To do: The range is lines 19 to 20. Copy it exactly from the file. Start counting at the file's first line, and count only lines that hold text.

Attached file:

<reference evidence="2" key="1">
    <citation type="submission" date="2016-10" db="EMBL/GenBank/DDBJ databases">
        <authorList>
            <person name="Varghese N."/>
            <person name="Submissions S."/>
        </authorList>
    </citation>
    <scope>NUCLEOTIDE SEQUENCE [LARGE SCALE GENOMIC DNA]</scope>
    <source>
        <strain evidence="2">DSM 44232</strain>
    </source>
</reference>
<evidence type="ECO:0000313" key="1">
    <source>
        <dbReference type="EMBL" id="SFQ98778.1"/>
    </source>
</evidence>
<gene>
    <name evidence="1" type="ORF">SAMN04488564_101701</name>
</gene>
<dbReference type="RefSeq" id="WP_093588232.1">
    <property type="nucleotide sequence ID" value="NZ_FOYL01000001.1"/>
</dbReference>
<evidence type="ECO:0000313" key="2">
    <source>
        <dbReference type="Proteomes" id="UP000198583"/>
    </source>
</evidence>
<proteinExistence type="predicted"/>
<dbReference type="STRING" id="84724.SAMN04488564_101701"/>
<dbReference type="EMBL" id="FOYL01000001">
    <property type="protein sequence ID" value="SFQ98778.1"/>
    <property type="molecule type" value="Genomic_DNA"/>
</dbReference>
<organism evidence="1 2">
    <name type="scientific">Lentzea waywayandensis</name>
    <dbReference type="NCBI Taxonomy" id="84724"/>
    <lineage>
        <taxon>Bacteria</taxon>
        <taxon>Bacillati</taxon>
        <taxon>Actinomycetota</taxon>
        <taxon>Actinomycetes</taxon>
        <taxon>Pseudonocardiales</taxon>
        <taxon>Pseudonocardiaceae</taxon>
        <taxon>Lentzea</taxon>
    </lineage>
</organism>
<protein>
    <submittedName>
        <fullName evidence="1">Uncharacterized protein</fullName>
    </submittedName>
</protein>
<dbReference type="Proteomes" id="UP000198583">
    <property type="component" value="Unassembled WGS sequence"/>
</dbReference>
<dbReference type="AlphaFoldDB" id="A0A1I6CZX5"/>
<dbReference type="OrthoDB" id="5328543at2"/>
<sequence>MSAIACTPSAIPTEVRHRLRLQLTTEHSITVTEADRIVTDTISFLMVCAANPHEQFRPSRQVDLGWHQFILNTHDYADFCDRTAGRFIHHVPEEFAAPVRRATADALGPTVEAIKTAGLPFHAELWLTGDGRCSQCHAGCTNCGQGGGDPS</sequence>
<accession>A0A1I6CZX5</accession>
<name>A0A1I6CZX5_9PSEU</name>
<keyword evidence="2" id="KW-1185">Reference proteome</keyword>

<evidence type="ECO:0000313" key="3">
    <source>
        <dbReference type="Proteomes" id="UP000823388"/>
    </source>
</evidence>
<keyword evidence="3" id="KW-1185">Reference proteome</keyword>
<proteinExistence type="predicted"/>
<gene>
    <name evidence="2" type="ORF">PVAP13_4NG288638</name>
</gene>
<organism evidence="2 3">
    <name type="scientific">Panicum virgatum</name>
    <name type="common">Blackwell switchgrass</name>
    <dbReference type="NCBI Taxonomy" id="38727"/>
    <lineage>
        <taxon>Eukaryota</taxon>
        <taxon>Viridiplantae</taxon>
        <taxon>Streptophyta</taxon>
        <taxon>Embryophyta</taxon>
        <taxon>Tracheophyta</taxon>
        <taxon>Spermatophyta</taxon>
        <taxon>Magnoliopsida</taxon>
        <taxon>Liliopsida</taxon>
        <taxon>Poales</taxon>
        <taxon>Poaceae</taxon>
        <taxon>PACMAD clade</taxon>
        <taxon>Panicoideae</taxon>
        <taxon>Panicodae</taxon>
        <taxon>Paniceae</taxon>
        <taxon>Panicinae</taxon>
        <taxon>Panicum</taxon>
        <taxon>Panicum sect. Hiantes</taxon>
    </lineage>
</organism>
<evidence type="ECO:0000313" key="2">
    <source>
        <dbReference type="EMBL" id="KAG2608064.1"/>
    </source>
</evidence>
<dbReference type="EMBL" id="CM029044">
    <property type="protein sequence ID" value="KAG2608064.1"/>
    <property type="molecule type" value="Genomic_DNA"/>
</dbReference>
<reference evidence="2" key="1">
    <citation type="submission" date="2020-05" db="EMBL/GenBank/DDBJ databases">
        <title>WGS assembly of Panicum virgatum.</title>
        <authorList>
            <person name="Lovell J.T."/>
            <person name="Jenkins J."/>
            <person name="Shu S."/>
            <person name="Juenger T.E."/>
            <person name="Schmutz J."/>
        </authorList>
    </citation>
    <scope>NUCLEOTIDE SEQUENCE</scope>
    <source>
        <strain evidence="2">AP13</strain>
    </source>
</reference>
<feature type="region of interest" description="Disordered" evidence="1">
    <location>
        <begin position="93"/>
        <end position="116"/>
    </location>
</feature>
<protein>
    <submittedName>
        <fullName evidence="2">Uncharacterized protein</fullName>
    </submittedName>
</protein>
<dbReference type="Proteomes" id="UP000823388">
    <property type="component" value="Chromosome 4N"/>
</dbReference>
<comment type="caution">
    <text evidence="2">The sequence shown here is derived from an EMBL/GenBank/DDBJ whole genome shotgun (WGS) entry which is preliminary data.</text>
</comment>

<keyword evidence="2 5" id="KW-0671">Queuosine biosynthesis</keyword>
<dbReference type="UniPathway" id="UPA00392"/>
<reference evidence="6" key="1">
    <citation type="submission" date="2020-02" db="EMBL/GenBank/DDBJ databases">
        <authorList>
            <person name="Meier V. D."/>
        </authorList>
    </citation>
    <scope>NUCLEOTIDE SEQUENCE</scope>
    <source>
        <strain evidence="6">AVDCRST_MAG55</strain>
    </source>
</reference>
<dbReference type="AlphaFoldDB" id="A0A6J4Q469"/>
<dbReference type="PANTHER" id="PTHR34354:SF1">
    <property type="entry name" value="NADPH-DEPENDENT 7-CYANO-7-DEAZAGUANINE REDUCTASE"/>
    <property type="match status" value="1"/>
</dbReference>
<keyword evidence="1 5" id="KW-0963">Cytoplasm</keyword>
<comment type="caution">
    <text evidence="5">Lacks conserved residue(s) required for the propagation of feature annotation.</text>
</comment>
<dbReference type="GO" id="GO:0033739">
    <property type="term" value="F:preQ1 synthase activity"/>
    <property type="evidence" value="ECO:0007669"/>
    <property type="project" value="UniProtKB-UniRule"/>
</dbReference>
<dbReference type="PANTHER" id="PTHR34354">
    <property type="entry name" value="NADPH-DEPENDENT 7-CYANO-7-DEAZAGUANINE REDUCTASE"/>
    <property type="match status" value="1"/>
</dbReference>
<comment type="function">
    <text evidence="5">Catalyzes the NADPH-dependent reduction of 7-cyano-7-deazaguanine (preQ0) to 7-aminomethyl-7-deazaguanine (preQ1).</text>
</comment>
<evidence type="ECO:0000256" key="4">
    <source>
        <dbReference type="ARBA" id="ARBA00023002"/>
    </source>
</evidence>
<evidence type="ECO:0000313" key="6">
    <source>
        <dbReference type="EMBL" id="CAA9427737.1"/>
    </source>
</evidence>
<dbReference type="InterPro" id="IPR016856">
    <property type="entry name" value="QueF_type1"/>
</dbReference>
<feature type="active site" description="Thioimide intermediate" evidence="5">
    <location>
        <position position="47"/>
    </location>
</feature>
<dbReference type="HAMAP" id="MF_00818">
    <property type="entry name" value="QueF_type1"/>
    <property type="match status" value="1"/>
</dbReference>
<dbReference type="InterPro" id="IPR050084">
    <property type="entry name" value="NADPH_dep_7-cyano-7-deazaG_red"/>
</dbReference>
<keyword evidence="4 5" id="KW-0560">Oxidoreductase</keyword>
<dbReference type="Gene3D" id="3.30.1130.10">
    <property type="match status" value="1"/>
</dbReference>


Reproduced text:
    <name evidence="1" type="ORF">SAMN04488564_101701</name>
</gene>